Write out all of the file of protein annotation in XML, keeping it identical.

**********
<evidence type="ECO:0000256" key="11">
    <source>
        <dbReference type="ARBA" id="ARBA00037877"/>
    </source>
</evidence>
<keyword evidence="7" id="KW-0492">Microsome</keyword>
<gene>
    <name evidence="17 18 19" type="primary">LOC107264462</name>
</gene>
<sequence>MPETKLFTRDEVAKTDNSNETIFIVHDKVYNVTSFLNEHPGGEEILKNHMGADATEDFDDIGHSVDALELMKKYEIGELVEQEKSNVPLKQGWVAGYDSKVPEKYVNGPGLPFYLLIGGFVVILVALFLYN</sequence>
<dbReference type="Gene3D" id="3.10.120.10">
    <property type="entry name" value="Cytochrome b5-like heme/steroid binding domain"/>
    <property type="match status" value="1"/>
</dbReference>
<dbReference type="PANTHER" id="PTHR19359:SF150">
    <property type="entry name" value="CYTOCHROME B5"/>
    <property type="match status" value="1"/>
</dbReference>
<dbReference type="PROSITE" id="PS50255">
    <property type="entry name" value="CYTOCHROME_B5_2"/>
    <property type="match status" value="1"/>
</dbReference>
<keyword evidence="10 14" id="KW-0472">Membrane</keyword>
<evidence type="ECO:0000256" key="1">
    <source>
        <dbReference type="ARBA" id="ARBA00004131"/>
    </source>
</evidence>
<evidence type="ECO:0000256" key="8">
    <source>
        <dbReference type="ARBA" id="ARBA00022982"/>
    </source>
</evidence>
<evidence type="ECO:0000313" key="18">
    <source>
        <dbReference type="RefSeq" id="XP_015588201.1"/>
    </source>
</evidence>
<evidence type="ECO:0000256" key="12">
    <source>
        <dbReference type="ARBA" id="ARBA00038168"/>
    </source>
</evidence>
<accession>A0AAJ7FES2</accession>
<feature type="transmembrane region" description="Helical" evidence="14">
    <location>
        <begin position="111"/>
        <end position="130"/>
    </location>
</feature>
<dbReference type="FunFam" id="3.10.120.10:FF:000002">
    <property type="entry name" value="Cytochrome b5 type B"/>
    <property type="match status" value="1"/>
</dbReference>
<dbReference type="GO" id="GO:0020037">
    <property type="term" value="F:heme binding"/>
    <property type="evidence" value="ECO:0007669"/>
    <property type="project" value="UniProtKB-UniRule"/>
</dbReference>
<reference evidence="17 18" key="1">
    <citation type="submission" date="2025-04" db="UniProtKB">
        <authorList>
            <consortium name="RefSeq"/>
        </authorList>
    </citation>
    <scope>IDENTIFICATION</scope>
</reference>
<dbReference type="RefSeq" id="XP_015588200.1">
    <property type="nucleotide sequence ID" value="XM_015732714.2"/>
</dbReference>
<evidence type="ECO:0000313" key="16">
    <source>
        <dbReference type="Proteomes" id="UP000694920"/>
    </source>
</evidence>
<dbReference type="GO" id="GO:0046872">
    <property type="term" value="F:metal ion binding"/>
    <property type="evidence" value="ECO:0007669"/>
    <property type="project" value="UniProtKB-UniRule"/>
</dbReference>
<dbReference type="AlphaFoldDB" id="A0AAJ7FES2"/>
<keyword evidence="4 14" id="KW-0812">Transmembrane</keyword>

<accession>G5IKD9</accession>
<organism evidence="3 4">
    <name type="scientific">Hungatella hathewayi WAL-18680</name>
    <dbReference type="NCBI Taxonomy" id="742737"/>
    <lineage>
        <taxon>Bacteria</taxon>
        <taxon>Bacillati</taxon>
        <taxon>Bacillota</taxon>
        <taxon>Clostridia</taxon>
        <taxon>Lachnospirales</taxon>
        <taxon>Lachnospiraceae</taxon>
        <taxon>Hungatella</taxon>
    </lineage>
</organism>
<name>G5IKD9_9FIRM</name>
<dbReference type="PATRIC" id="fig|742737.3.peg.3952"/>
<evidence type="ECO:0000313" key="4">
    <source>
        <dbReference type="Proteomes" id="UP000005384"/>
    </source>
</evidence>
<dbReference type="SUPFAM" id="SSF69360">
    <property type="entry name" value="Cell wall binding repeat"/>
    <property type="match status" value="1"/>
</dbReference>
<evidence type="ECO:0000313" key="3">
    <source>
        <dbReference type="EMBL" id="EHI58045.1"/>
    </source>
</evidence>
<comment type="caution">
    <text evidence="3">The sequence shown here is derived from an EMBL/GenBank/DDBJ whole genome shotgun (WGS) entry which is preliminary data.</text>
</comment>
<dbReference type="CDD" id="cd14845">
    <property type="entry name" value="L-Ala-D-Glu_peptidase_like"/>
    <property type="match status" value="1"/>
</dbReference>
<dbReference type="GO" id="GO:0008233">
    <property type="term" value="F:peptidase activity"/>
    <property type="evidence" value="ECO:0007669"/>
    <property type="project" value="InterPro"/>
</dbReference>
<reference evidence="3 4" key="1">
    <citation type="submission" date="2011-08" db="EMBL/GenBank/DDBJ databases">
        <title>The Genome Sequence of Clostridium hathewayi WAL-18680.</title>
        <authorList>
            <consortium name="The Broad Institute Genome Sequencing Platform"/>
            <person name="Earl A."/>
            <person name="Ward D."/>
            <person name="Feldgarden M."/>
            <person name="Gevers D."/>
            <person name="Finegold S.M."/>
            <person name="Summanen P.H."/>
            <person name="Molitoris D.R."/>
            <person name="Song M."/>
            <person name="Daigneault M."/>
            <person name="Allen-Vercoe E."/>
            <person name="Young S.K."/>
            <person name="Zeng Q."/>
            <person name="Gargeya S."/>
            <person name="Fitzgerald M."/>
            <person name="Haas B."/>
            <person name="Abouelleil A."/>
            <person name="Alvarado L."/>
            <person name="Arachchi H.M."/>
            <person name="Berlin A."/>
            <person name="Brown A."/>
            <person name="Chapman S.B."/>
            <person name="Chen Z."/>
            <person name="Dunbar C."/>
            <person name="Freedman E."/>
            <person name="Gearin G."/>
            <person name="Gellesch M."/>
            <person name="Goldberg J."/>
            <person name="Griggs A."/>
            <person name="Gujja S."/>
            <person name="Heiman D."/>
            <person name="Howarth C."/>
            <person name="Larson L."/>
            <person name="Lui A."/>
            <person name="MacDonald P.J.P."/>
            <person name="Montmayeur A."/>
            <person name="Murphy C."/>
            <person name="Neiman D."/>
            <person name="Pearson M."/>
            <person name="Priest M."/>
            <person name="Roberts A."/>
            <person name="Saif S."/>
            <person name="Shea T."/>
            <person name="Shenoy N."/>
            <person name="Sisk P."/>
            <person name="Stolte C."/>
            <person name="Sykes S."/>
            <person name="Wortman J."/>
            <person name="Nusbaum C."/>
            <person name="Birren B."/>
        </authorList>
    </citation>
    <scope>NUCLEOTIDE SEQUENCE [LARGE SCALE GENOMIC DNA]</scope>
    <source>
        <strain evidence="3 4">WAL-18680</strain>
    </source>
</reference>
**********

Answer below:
<evidence type="ECO:0000256" key="11">
    <source>
        <dbReference type="ARBA" id="ARBA00037877"/>
    </source>
</evidence>
<keyword evidence="7" id="KW-0492">Microsome</keyword>
<gene>
    <name evidence="17 18 19" type="primary">LOC107264462</name>
</gene>
<sequence>MPETKLFTRDEVAKTDNSNETIFIVHDKVYNVTSFLNEHPGGEEILKNHMGADATEDFDDIGHSVDALELMKKYEIGELVEQEKSNVPLKQGWVAGYDSKVPEKYVNGPGLPFYLLIGGFVVILVALFLYN</sequence>
<dbReference type="Gene3D" id="3.10.120.10">
    <property type="entry name" value="Cytochrome b5-like heme/steroid binding domain"/>
    <property type="match status" value="1"/>
</dbReference>
<dbReference type="PANTHER" id="PTHR19359:SF150">
    <property type="entry name" value="CYTOCHROME B5"/>
    <property type="match status" value="1"/>
</dbReference>
<dbReference type="PROSITE" id="PS50255">
    <property type="entry name" value="CYTOCHROME_B5_2"/>
    <property type="match status" value="1"/>
</dbReference>
<keyword evidence="10 14" id="KW-0472">Membrane</keyword>
<evidence type="ECO:0000256" key="1">
    <source>
        <dbReference type="ARBA" id="ARBA00004131"/>
    </source>
</evidence>
<evidence type="ECO:0000256" key="8">
    <source>
        <dbReference type="ARBA" id="ARBA00022982"/>
    </source>
</evidence>
<evidence type="ECO:0000313" key="18">
    <source>
        <dbReference type="RefSeq" id="XP_015588201.1"/>
    </source>
</evidence>
<evidence type="ECO:0000256" key="12">
    <source>
        <dbReference type="ARBA" id="ARBA00038168"/>
    </source>
</evidence>
<accession>A0AAJ7FES2</accession>
<feature type="transmembrane region" description="Helical" evidence="14">
    <location>
        <begin position="111"/>
        <end position="130"/>
    </location>
</feature>
<dbReference type="FunFam" id="3.10.120.10:FF:000002">
    <property type="entry name" value="Cytochrome b5 type B"/>
    <property type="match status" value="1"/>
</dbReference>
<dbReference type="GO" id="GO:0020037">
    <property type="term" value="F:heme binding"/>
    <property type="evidence" value="ECO:0007669"/>
    <property type="project" value="UniProtKB-UniRule"/>
</dbReference>
<reference evidence="17 18" key="1">
    <citation type="submission" date="2025-04" db="UniProtKB">
        <authorList>
            <consortium name="RefSeq"/>
        </authorList>
    </citation>
    <scope>IDENTIFICATION</scope>
</reference>
<dbReference type="RefSeq" id="XP_015588200.1">
    <property type="nucleotide sequence ID" value="XM_015732714.2"/>
</dbReference>
<evidence type="ECO:0000313" key="16">
    <source>
        <dbReference type="Proteomes" id="UP000694920"/>
    </source>
</evidence>
<dbReference type="GO" id="GO:0046872">
    <property type="term" value="F:metal ion binding"/>
    <property type="evidence" value="ECO:0007669"/>
    <property type="project" value="UniProtKB-UniRule"/>
</dbReference>
<dbReference type="AlphaFoldDB" id="A0AAJ7FES2"/>
<keyword evidence="4 14" id="KW-0812">Transmembrane</keyword>

<accession>G5IKD9</accession>
<organism evidence="3 4">
    <name type="scientific">Hungatella hathewayi WAL-18680</name>
    <dbReference type="NCBI Taxonomy" id="742737"/>
    <lineage>
        <taxon>Bacteria</taxon>
        <taxon>Bacillati</taxon>
        <taxon>Bacillota</taxon>
        <taxon>Clostridia</taxon>
        <taxon>Lachnospirales</taxon>
        <taxon>Lachnospiraceae</taxon>
        <taxon>Hungatella</taxon>
    </lineage>
</organism>
<name>G5IKD9_9FIRM</name>
<dbReference type="PATRIC" id="fig|742737.3.peg.3952"/>
<evidence type="ECO:0000313" key="4">
    <source>
        <dbReference type="Proteomes" id="UP000005384"/>
    </source>
</evidence>
<dbReference type="SUPFAM" id="SSF69360">
    <property type="entry name" value="Cell wall binding repeat"/>
    <property type="match status" value="1"/>
</dbReference>
<evidence type="ECO:0000313" key="3">
    <source>
        <dbReference type="EMBL" id="EHI58045.1"/>
    </source>
</evidence>
<comment type="caution">
    <text evidence="3">The sequence shown here is derived from an EMBL/GenBank/DDBJ whole genome shotgun (WGS) entry which is preliminary data.</text>
</comment>
<dbReference type="CDD" id="cd14845">
    <property type="entry name" value="L-Ala-D-Glu_peptidase_like"/>
    <property type="match status" value="1"/>
</dbReference>
<dbReference type="GO" id="GO:0008233">
    <property type="term" value="F:peptidase activity"/>
    <property type="evidence" value="ECO:0007669"/>
    <property type="project" value="InterPro"/>
</dbReference>
<reference evidence="3 4" key="1">
    <citation type="submission" date="2011-08" db="EMBL/GenBank/DDBJ databases">
        <title>The Genome Sequence of Clostridium hathewayi WAL-18680.</title>
        <authorList>
            <consortium name="The Broad Institute Genome Sequencing Platform"/>
            <person name="Earl A."/>
            <person name="Ward D."/>
            <person name="Feldgarden M."/>
            <person name="Gevers D."/>
            <person name="Finegold S.M."/>
            <person name="Summanen P.H."/>
            <person name="Molitoris D.R."/>
            <person name="Song M."/>
            <person name="Daigneault M."/>
            <person name="Allen-Vercoe E."/>
            <person name="Young S.K."/>
            <person name="Zeng Q."/>
            <person name="Gargeya S."/>
            <person name="Fitzgerald M."/>
            <person name="Haas B."/>
            <person name="Abouelleil A."/>
            <person name="Alvarado L."/>
            <person name="Arachchi H.M."/>
            <person name="Berlin A."/>
            <person name="Brown A."/>
            <person name="Chapman S.B."/>
            <person name="Chen Z."/>
            <person name="Dunbar C."/>
            <person name="Freedman E."/>
            <person name="Gearin G."/>
            <person name="Gellesch M."/>
            <person name="Goldberg J."/>
            <person name="Griggs A."/>
            <person name="Gujja S."/>
            <person name="Heiman D."/>
            <person name="Howarth C."/>
            <person name="Larson L."/>
            <person name="Lui A."/>
            <person name="MacDonald P.J.P."/>
            <person name="Montmayeur A."/>
            <person name="Murphy C."/>
            <person name="Neiman D."/>
            <person name="Pearson M."/>
            <person name="Priest M."/>
            <person name="Roberts A."/>
            <person name="Saif S."/>
            <person name="Shea T."/>
            <person name="Shenoy N."/>
            <person name="Sisk P."/>
            <person name="Stolte C."/>
            <person name="Sykes S."/>
            <person name="Wortman J."/>
            <person name="Nusbaum C."/>
            <person name="Birren B."/>
        </authorList>
    </citation>
    <scope>NUCLEOTIDE SEQUENCE [LARGE SCALE GENOMIC DNA]</scope>
    <source>
        <strain evidence="3 4">WAL-18680</strain>
    </source>
</reference>